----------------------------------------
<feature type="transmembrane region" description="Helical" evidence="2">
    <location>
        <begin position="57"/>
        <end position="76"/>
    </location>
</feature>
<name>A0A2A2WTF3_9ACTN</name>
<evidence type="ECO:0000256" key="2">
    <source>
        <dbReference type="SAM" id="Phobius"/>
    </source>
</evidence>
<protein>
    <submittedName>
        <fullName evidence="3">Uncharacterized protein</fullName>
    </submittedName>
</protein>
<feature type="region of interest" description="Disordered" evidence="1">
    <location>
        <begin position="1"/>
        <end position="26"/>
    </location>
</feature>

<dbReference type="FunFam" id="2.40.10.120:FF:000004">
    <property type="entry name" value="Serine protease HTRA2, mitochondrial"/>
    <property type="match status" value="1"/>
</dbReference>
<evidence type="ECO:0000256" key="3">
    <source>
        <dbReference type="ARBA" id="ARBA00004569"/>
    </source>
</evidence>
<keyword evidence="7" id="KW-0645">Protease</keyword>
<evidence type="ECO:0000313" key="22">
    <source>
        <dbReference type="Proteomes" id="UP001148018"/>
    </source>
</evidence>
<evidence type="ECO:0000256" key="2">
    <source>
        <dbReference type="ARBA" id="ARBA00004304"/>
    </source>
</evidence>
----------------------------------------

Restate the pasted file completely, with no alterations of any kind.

<feature type="transmembrane region" description="Helical" evidence="2">
    <location>
        <begin position="57"/>
        <end position="76"/>
    </location>
</feature>
<name>A0A2A2WTF3_9ACTN</name>
<evidence type="ECO:0000256" key="2">
    <source>
        <dbReference type="SAM" id="Phobius"/>
    </source>
</evidence>
<protein>
    <submittedName>
        <fullName evidence="3">Uncharacterized protein</fullName>
    </submittedName>
</protein>
<feature type="region of interest" description="Disordered" evidence="1">
    <location>
        <begin position="1"/>
        <end position="26"/>
    </location>
</feature>

<dbReference type="FunFam" id="2.40.10.120:FF:000004">
    <property type="entry name" value="Serine protease HTRA2, mitochondrial"/>
    <property type="match status" value="1"/>
</dbReference>
<evidence type="ECO:0000256" key="3">
    <source>
        <dbReference type="ARBA" id="ARBA00004569"/>
    </source>
</evidence>
<keyword evidence="7" id="KW-0645">Protease</keyword>
<evidence type="ECO:0000313" key="22">
    <source>
        <dbReference type="Proteomes" id="UP001148018"/>
    </source>
</evidence>
<evidence type="ECO:0000256" key="2">
    <source>
        <dbReference type="ARBA" id="ARBA00004304"/>
    </source>
</evidence>